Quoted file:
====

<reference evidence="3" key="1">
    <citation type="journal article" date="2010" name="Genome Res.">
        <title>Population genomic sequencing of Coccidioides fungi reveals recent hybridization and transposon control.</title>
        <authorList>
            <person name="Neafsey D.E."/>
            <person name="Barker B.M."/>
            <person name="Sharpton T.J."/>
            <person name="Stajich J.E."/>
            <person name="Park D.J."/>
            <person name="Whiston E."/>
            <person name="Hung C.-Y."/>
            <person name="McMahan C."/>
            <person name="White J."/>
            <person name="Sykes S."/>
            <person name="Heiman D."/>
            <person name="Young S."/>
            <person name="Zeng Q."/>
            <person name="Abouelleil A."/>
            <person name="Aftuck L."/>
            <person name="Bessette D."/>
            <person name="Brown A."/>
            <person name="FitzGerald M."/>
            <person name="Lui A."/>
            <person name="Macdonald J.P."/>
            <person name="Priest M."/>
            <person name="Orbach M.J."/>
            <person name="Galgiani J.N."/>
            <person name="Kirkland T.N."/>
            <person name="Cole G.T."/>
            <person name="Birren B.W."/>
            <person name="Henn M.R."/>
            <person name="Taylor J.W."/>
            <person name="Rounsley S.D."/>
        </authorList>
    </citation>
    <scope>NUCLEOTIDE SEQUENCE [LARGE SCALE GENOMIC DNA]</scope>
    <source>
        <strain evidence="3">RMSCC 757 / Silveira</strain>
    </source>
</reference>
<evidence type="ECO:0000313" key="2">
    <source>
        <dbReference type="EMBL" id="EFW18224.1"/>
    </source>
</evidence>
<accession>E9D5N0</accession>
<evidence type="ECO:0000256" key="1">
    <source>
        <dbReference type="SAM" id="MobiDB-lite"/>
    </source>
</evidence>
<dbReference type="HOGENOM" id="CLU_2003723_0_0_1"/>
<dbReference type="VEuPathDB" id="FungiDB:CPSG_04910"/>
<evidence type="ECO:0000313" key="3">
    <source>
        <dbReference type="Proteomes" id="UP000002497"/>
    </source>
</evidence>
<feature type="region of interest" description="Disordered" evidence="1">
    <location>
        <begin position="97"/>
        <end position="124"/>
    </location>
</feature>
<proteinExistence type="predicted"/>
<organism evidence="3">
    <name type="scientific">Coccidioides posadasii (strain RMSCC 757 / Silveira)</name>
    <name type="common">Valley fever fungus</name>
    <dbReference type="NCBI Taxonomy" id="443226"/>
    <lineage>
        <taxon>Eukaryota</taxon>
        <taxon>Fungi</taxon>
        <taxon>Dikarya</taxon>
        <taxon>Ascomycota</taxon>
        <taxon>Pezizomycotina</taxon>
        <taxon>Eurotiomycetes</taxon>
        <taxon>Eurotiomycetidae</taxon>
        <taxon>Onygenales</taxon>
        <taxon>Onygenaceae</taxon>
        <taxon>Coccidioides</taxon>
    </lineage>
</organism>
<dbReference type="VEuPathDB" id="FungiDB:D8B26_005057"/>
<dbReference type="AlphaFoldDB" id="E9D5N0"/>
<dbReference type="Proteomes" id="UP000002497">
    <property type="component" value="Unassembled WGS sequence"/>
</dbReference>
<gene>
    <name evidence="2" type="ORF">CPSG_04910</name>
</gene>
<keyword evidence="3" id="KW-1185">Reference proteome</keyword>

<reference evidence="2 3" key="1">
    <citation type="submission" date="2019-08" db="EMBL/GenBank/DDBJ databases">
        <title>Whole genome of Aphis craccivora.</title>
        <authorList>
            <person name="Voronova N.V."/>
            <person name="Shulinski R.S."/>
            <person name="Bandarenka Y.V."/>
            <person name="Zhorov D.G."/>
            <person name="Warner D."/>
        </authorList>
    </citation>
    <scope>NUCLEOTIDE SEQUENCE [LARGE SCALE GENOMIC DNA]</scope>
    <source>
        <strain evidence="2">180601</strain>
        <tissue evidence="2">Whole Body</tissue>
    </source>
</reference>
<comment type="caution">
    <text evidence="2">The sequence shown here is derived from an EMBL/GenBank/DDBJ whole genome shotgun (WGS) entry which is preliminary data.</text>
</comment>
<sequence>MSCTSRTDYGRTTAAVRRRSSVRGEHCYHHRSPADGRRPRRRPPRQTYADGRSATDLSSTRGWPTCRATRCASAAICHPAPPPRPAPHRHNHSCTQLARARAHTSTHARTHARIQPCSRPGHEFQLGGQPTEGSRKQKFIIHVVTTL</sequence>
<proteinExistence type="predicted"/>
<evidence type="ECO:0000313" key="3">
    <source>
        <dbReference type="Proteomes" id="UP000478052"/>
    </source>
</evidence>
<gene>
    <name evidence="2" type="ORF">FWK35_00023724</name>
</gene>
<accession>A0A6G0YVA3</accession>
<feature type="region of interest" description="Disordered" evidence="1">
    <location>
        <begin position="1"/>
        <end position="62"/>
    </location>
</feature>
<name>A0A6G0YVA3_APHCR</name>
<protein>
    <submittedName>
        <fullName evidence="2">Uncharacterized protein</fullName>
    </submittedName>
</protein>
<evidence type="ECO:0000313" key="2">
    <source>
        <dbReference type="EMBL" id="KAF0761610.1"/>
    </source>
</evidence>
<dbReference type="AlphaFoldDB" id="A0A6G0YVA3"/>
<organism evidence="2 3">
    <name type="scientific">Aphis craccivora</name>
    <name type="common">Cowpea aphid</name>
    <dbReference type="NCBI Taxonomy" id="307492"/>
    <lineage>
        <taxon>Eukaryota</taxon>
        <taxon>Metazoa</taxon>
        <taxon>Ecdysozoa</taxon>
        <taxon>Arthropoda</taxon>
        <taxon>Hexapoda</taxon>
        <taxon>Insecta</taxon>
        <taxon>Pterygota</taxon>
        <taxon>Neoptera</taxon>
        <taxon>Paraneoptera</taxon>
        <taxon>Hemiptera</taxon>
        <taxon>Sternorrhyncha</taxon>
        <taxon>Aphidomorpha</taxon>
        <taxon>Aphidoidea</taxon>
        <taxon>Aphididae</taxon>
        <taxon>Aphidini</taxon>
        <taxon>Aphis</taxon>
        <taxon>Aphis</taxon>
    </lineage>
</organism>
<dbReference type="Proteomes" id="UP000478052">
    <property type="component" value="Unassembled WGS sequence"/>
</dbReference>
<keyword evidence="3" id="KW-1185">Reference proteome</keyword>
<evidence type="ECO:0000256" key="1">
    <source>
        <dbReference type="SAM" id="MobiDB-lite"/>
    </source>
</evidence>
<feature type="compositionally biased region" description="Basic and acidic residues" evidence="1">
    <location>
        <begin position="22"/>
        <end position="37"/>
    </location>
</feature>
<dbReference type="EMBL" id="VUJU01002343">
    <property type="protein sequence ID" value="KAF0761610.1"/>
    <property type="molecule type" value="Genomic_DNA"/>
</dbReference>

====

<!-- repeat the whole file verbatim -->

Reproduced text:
<reference evidence="3" key="1">
    <citation type="journal article" date="2010" name="Genome Res.">
        <title>Population genomic sequencing of Coccidioides fungi reveals recent hybridization and transposon control.</title>
        <authorList>
            <person name="Neafsey D.E."/>
            <person name="Barker B.M."/>
            <person name="Sharpton T.J."/>
            <person name="Stajich J.E."/>
            <person name="Park D.J."/>
            <person name="Whiston E."/>
            <person name="Hung C.-Y."/>
            <person name="McMahan C."/>
            <person name="White J."/>
            <person name="Sykes S."/>
            <person name="Heiman D."/>
            <person name="Young S."/>
            <person name="Zeng Q."/>
            <person name="Abouelleil A."/>
            <person name="Aftuck L."/>
            <person name="Bessette D."/>
            <person name="Brown A."/>
            <person name="FitzGerald M."/>
            <person name="Lui A."/>
            <person name="Macdonald J.P."/>
            <person name="Priest M."/>
            <person name="Orbach M.J."/>
            <person name="Galgiani J.N."/>
            <person name="Kirkland T.N."/>
            <person name="Cole G.T."/>
            <person name="Birren B.W."/>
            <person name="Henn M.R."/>
            <person name="Taylor J.W."/>
            <person name="Rounsley S.D."/>
        </authorList>
    </citation>
    <scope>NUCLEOTIDE SEQUENCE [LARGE SCALE GENOMIC DNA]</scope>
    <source>
        <strain evidence="3">RMSCC 757 / Silveira</strain>
    </source>
</reference>
<evidence type="ECO:0000313" key="2">
    <source>
        <dbReference type="EMBL" id="EFW18224.1"/>
    </source>
</evidence>
<accession>E9D5N0</accession>
<evidence type="ECO:0000256" key="1">
    <source>
        <dbReference type="SAM" id="MobiDB-lite"/>
    </source>
</evidence>
<dbReference type="HOGENOM" id="CLU_2003723_0_0_1"/>
<dbReference type="VEuPathDB" id="FungiDB:CPSG_04910"/>
<evidence type="ECO:0000313" key="3">
    <source>
        <dbReference type="Proteomes" id="UP000002497"/>
    </source>
</evidence>
<feature type="region of interest" description="Disordered" evidence="1">
    <location>
        <begin position="97"/>
        <end position="124"/>
    </location>
</feature>
<proteinExistence type="predicted"/>
<organism evidence="3">
    <name type="scientific">Coccidioides posadasii (strain RMSCC 757 / Silveira)</name>
    <name type="common">Valley fever fungus</name>
    <dbReference type="NCBI Taxonomy" id="443226"/>
    <lineage>
        <taxon>Eukaryota</taxon>
        <taxon>Fungi</taxon>
        <taxon>Dikarya</taxon>
        <taxon>Ascomycota</taxon>
        <taxon>Pezizomycotina</taxon>
        <taxon>Eurotiomycetes</taxon>
        <taxon>Eurotiomycetidae</taxon>
        <taxon>Onygenales</taxon>
        <taxon>Onygenaceae</taxon>
        <taxon>Coccidioides</taxon>
    </lineage>
</organism>
<dbReference type="VEuPathDB" id="FungiDB:D8B26_005057"/>
<dbReference type="AlphaFoldDB" id="E9D5N0"/>
<dbReference type="Proteomes" id="UP000002497">
    <property type="component" value="Unassembled WGS sequence"/>
</dbReference>
<gene>
    <name evidence="2" type="ORF">CPSG_04910</name>
</gene>
<keyword evidence="3" id="KW-1185">Reference proteome</keyword>

<reference evidence="2 3" key="1">
    <citation type="submission" date="2019-08" db="EMBL/GenBank/DDBJ databases">
        <title>Whole genome of Aphis craccivora.</title>
        <authorList>
            <person name="Voronova N.V."/>
            <person name="Shulinski R.S."/>
            <person name="Bandarenka Y.V."/>
            <person name="Zhorov D.G."/>
            <person name="Warner D."/>
        </authorList>
    </citation>
    <scope>NUCLEOTIDE SEQUENCE [LARGE SCALE GENOMIC DNA]</scope>
    <source>
        <strain evidence="2">180601</strain>
        <tissue evidence="2">Whole Body</tissue>
    </source>
</reference>
<comment type="caution">
    <text evidence="2">The sequence shown here is derived from an EMBL/GenBank/DDBJ whole genome shotgun (WGS) entry which is preliminary data.</text>
</comment>
<sequence>MSCTSRTDYGRTTAAVRRRSSVRGEHCYHHRSPADGRRPRRRPPRQTYADGRSATDLSSTRGWPTCRATRCASAAICHPAPPPRPAPHRHNHSCTQLARARAHTSTHARTHARIQPCSRPGHEFQLGGQPTEGSRKQKFIIHVVTTL</sequence>
<proteinExistence type="predicted"/>
<evidence type="ECO:0000313" key="3">
    <source>
        <dbReference type="Proteomes" id="UP000478052"/>
    </source>
</evidence>
<gene>
    <name evidence="2" type="ORF">FWK35_00023724</name>
</gene>
<accession>A0A6G0YVA3</accession>
<feature type="region of interest" description="Disordered" evidence="1">
    <location>
        <begin position="1"/>
        <end position="62"/>
    </location>
</feature>
<name>A0A6G0YVA3_APHCR</name>
<protein>
    <submittedName>
        <fullName evidence="2">Uncharacterized protein</fullName>
    </submittedName>
</protein>
<evidence type="ECO:0000313" key="2">
    <source>
        <dbReference type="EMBL" id="KAF0761610.1"/>
    </source>
</evidence>
<dbReference type="AlphaFoldDB" id="A0A6G0YVA3"/>
<organism evidence="2 3">
    <name type="scientific">Aphis craccivora</name>
    <name type="common">Cowpea aphid</name>
    <dbReference type="NCBI Taxonomy" id="307492"/>
    <lineage>
        <taxon>Eukaryota</taxon>
        <taxon>Metazoa</taxon>
        <taxon>Ecdysozoa</taxon>
        <taxon>Arthropoda</taxon>
        <taxon>Hexapoda</taxon>
        <taxon>Insecta</taxon>
        <taxon>Pterygota</taxon>
        <taxon>Neoptera</taxon>
        <taxon>Paraneoptera</taxon>
        <taxon>Hemiptera</taxon>
        <taxon>Sternorrhyncha</taxon>
        <taxon>Aphidomorpha</taxon>
        <taxon>Aphidoidea</taxon>
        <taxon>Aphididae</taxon>
        <taxon>Aphidini</taxon>
        <taxon>Aphis</taxon>
        <taxon>Aphis</taxon>
    </lineage>
</organism>
<dbReference type="Proteomes" id="UP000478052">
    <property type="component" value="Unassembled WGS sequence"/>
</dbReference>
<keyword evidence="3" id="KW-1185">Reference proteome</keyword>
<evidence type="ECO:0000256" key="1">
    <source>
        <dbReference type="SAM" id="MobiDB-lite"/>
    </source>
</evidence>
<feature type="compositionally biased region" description="Basic and acidic residues" evidence="1">
    <location>
        <begin position="22"/>
        <end position="37"/>
    </location>
</feature>
<dbReference type="EMBL" id="VUJU01002343">
    <property type="protein sequence ID" value="KAF0761610.1"/>
    <property type="molecule type" value="Genomic_DNA"/>
</dbReference>